“We can no longer live in a society where the public employees are the haves and taxpayers who foot the bills are the have-nots,” [Wisconsin Governor Scott] Walker, a Republican, said in a speech. “The bottom line is that we are going to look at every legal means we have to try to put that balance more on the side of taxpayers.”
Advocating for paid sick days is a powerful platform from which to call out such proposals as regressive efforts to use public employees as straw men (and women) to accelerate a race to the bottom for all workers.
Addressing an Agenda of Economic Security through Paid Sick Days
In addition to directly improving job and economic security, Paid Sick Days has important implications for other economic security issues.
- Controlling health care costs: Workers who lack paid sick days often cannot access medical care (or preventative care) during normal business hours. For instance, they are twice as likely as people with paid sick days to seek medical attention in a hospital emergency room, and 2.6 times as likely to accompany a child or family member to the emergency room. Also, because it is harder for them to get preventative care, they are often more sick when they do seek treatment. All of which means that not setting a paid sick leave standard is unnecessarily driving up public health care costs. It also amounts to an uneconomical and wasteful government subsidy to businesses that fail to provide paid sick days, most of whom also do not provide health coverage to their employees.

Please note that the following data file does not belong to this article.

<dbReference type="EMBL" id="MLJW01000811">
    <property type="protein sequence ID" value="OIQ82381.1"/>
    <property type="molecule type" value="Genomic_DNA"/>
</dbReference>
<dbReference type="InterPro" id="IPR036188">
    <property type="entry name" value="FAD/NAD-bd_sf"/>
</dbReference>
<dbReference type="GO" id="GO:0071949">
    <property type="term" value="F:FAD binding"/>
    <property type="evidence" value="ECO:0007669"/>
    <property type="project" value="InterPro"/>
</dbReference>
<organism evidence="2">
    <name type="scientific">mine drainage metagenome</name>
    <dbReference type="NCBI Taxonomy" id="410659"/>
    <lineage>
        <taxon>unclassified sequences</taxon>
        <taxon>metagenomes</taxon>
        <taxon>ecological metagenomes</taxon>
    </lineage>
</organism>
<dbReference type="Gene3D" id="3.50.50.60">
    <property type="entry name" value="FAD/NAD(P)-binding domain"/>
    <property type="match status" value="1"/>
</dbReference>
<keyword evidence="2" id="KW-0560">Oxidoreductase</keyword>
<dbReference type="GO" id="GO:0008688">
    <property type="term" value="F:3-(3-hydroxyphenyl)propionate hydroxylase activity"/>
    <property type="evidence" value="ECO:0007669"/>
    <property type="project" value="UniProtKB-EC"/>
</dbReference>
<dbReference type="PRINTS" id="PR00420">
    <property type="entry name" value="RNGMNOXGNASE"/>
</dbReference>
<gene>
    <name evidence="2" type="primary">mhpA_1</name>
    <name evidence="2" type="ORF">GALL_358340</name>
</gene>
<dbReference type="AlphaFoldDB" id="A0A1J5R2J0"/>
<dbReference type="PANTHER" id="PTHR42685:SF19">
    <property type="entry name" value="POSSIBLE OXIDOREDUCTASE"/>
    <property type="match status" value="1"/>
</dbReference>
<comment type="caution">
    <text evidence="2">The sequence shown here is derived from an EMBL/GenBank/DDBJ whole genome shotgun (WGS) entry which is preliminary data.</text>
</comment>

- Reducing the spread of disease: Particularly since the outbreaks of H1N1 flu virus, public health officials have emphasized how important it is for people not to go to work when sick, or to send a sick child to school. Those simple measures can substantially reduce the spread of disease, increasing productivity and lowering health care costs. Workers without paid sick days are 50% more likely to go to work while sick, and 70% more likely to send a sick child to school, simply because they cannot always choose their health over their job and keeping a roof over their head.
Cracking Down on Wage Theft